4. The court of appeals reversed. With respect to the meaning of "discharge," the court of appeals found that the term is used consistently throughout the Clean Water Act to refer to the "release of effluent from a point source." Pet. App. 13-14. The court held that the term "discharge" is defined more broadly than the term "discharge of a pollutant" not because "discharge" is intended to apply to nonpoint source pollution, but because "discharge" is intended to include "all releases from point sources," including releases (such as releases through dams) that do not involve the "addition of a pollutant." Id. at 15. With respect to legislative history, the court of appeals observed that Section 21(b) of the Water Quality Improvement Act of 1970 was replaced by Section 401(a)(1) of the Clean Water Act in 1972 "to assure consistency with the [Act's] changed emphasis from water quality standards to effluent limitations based on the elimination of any discharge of pollutants." See id. at 12 (citing S. Rep. No. 414, supra, at 69). As noted by the court, Section 401(a)(1) now requires States to certify that "any discharge" from a federally-licensed project will comply with various Sections of the Clean Water Act that "relate to the regulation of point sources." Pet. App. 12. In short, the court of appeals found that certification under Section 401(a)(1) of the CWA is required only for federally permitted activities that may result in "discharges from point sources." Ibid.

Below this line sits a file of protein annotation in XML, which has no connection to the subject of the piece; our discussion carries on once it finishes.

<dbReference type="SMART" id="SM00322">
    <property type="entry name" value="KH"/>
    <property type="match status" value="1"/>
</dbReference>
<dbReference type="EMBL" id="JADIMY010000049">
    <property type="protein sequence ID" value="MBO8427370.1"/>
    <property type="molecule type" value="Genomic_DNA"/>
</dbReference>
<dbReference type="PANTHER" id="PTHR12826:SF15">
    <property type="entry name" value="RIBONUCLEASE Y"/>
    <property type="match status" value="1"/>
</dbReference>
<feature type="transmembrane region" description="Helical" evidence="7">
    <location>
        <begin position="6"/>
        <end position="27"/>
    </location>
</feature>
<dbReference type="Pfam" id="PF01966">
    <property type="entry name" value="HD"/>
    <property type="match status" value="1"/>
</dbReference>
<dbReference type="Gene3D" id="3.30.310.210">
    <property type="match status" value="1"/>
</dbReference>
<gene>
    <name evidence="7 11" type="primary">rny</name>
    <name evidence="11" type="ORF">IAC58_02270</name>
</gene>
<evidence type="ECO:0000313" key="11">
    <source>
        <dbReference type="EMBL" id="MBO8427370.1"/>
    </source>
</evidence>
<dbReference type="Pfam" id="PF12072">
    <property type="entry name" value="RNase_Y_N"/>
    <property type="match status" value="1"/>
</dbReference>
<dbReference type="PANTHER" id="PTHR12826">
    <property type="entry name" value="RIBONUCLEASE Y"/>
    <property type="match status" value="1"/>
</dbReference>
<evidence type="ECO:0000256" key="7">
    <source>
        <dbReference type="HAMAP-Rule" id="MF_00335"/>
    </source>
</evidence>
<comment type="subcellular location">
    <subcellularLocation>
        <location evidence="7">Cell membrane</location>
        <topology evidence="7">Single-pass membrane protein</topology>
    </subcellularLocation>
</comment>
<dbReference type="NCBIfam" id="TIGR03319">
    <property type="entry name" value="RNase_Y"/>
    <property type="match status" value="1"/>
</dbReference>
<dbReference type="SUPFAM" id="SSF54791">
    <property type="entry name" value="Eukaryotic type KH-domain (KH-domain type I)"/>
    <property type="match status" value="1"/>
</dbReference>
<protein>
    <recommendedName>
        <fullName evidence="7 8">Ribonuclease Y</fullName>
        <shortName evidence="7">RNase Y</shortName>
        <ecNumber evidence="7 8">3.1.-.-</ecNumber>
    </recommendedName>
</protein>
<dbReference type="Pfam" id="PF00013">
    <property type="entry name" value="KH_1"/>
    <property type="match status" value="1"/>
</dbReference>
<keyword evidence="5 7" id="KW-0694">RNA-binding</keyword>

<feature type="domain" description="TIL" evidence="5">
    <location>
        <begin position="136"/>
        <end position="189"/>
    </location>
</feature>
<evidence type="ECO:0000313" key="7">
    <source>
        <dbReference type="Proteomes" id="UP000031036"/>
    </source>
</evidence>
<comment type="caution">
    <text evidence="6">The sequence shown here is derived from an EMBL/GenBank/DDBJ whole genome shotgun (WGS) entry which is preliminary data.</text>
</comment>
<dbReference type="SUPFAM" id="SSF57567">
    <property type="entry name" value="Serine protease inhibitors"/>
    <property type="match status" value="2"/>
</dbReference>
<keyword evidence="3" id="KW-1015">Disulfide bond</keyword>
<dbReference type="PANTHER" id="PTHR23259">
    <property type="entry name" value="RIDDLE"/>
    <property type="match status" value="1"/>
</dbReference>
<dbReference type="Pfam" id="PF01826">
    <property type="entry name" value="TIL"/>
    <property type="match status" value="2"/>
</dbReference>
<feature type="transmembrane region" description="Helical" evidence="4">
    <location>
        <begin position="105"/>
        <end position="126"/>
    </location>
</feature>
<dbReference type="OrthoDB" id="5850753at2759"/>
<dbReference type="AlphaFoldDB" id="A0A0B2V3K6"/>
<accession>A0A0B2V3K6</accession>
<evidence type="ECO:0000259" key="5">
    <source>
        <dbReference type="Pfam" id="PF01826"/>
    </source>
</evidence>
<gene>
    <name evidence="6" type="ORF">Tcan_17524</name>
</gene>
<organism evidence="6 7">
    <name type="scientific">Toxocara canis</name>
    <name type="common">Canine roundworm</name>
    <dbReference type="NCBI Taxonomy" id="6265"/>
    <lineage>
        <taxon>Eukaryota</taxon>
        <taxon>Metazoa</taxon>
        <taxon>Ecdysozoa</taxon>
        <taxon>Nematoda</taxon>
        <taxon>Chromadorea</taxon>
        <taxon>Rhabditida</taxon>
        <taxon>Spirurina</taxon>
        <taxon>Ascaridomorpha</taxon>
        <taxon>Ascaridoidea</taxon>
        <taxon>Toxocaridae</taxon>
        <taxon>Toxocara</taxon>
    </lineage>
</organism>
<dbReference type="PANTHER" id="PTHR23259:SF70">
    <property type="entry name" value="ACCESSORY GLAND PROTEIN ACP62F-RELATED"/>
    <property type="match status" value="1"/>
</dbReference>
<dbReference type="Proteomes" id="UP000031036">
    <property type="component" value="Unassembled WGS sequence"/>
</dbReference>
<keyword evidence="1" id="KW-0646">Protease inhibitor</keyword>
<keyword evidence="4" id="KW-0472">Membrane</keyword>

ARGUMENT

The court of appeals correctly held that Section 401(a)(1) of the Clean Water Act does not apply to grazing and other federally-licensed activities that do not involve point source pollution. The court's holding is consistent with a plain reading of the Act and with more than 25 years of consistent agency practice. It does not conflict with any decision of this Court or with any decision of another court of appeals. Further review is therefore not warranted.
1. Section 401(a)(1) expressly applies only to activities that involve or may involve a "discharge." The term "discharge," as used in Section 401(a)(1), does not apply to all sources of water pollution. In drafting the Act, Congress was careful to distinguish between the "discharge" of pollutants from conveyances and the "runoff" from nonpoint sources of pollution. See National Wildlife Fed'n v. Consumers Power Co., 862 F.2d at 582. The court of appeals correctly held that Section 401(a) certification is required for activities that may result in "discharges" (i.e., releases from point sources), but that such certification is not required for activities that involve "runoff" (i.e., flows from nonpoint sources).